He mumbled something – fluent enough, as he did go to Cambridge – but gave nothing away, like the PM caught at Prime Minister’s Questions with an unexpected question.

But now it is going to happen. The people who are designing the museum are coming from Manchester to look at my treasures. They asked for a list but I said, “No chance.” I must have 2,000 items of Spurs memorabilia. I could be dead by the time I finish listing them. They’ll have to see them, in the flesh, and then they’ll be free to take away whatever they might consider worth having in the new museum.

I’m awfully kind that way, partly because I have always looked on supporting Spurs as a form of charity. You don’t expect any reward. Nor could you expect a great deal of pleasure, these past few decades, and certainly not the other day at Liverpool when they were shite. But you do want to help them, poor things.

I have been downsizing since my wife died, and since we sold our Loweswater house, and I’m now clearing out some of my treasures. I’ve donated a very rare Wordsworth book to Dove Cottage, five letters from Beatrix Potter to the Armitt Library in Ambleside, and handwritten Beatles lyrics to the British Library. If Beckham and I don’t get a knighthood in the next honours list, I will be spitting.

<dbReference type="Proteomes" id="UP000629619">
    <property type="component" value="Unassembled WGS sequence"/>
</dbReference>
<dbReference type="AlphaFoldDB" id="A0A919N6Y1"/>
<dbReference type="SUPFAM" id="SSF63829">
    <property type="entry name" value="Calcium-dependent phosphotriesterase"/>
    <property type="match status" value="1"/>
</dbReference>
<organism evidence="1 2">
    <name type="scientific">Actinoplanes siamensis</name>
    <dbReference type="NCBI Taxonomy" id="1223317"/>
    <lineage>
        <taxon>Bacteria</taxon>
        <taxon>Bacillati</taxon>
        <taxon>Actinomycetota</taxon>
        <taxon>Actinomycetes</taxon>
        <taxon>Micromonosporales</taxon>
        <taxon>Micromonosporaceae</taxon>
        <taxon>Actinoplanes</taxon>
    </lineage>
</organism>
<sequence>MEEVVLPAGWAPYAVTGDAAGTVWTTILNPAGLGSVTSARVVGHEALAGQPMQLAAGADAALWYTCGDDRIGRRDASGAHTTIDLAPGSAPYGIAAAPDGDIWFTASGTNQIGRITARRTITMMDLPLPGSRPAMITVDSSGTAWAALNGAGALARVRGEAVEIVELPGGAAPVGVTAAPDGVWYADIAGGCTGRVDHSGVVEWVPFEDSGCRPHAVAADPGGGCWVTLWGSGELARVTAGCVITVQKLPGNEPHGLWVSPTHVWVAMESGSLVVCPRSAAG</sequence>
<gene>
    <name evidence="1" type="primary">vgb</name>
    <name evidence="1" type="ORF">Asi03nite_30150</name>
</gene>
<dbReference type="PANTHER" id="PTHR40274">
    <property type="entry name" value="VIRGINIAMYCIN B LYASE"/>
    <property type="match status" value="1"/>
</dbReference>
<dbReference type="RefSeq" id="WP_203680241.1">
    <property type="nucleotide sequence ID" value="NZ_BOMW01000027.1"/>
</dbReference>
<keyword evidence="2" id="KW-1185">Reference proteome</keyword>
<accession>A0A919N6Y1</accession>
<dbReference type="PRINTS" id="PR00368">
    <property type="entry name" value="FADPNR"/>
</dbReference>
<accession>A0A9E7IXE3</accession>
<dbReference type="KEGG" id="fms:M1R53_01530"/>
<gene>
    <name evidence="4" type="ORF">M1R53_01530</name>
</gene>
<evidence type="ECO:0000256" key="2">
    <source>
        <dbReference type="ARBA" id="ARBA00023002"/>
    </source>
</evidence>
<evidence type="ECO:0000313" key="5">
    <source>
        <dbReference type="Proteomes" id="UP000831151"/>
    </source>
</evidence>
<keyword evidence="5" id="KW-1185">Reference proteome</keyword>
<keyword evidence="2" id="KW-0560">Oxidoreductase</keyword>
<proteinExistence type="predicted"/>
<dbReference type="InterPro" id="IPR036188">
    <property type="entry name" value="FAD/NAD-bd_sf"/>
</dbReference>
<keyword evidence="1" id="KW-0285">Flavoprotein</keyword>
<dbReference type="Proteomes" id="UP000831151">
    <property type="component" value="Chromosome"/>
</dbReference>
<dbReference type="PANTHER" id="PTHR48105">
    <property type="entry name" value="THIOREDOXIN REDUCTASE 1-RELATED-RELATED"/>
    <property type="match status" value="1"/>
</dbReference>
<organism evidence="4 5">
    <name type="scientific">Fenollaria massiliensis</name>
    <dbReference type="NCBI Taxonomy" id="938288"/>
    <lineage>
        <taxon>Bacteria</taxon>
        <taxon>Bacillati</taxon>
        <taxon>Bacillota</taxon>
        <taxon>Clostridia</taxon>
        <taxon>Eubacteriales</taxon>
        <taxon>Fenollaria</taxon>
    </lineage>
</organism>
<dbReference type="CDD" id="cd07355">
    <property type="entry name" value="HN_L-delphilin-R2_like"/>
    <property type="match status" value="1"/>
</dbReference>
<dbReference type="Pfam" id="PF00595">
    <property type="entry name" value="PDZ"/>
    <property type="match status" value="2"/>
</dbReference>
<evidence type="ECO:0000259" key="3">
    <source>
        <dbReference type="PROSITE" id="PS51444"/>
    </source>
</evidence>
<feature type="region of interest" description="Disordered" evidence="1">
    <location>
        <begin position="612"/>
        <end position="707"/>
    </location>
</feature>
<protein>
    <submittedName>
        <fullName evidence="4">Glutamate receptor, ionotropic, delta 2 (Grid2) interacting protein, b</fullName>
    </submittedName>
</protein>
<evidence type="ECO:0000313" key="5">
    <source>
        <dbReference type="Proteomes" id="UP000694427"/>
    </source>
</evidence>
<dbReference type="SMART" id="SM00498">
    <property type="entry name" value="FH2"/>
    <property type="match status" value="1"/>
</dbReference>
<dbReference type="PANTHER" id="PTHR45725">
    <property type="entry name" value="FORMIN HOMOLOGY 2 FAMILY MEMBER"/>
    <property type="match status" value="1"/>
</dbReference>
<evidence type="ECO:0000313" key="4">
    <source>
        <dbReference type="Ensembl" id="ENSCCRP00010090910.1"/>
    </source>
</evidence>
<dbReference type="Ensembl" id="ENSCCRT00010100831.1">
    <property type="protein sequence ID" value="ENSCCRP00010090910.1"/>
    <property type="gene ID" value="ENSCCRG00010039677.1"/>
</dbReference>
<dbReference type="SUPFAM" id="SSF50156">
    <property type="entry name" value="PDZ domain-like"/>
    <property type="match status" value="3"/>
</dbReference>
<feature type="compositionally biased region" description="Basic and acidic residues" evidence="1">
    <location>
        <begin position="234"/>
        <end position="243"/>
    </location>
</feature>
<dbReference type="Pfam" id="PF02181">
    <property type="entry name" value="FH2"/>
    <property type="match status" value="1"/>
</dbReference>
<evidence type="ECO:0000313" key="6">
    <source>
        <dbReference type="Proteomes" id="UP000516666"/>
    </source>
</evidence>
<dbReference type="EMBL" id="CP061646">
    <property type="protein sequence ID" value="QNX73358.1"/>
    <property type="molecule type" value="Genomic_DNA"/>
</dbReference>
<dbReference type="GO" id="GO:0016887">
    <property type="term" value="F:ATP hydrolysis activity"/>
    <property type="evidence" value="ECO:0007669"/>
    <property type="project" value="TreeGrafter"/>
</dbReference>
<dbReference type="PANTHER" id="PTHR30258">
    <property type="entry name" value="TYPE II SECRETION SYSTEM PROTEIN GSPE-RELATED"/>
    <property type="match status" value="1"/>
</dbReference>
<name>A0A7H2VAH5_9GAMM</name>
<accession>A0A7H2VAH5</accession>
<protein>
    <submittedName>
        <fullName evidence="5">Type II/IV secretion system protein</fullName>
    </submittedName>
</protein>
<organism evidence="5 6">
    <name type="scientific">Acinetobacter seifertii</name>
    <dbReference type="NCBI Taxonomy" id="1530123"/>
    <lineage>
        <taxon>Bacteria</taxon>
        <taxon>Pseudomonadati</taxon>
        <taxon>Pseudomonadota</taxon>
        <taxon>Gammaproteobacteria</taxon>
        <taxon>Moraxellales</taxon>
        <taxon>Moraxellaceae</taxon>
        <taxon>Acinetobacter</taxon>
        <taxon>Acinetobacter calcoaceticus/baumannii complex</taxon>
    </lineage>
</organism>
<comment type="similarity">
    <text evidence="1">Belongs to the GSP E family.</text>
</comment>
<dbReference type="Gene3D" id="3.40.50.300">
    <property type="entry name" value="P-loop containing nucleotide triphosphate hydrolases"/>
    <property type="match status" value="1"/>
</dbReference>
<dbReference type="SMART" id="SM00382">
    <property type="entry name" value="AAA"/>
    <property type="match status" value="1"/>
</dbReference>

My Spurs stuff includes programmes going back to 1910, plus recent stuff like the Opus book, that monster publication, about the size of a black cab. Limited editions cost £8,000 a copy in 2007. I got mine free, as I did the introduction and loaned them photographs. I will be glad to get rid of it. It’s blocking the light in my room.

Perhaps, depending on what they want, and they might take nothing, I will ask for a small pourboire in return. Two free tickets in the new stadium. For life. Or longer . . . 

Hunter Davies is a journalist, broadcaster and profilic author perhaps best known for writing about the Beatles. He is an ardent Tottenham fan and writes a regular column on football for the New Statesman.

This article first appeared in the 16 February 2017 issue of the New Statesman, The New Times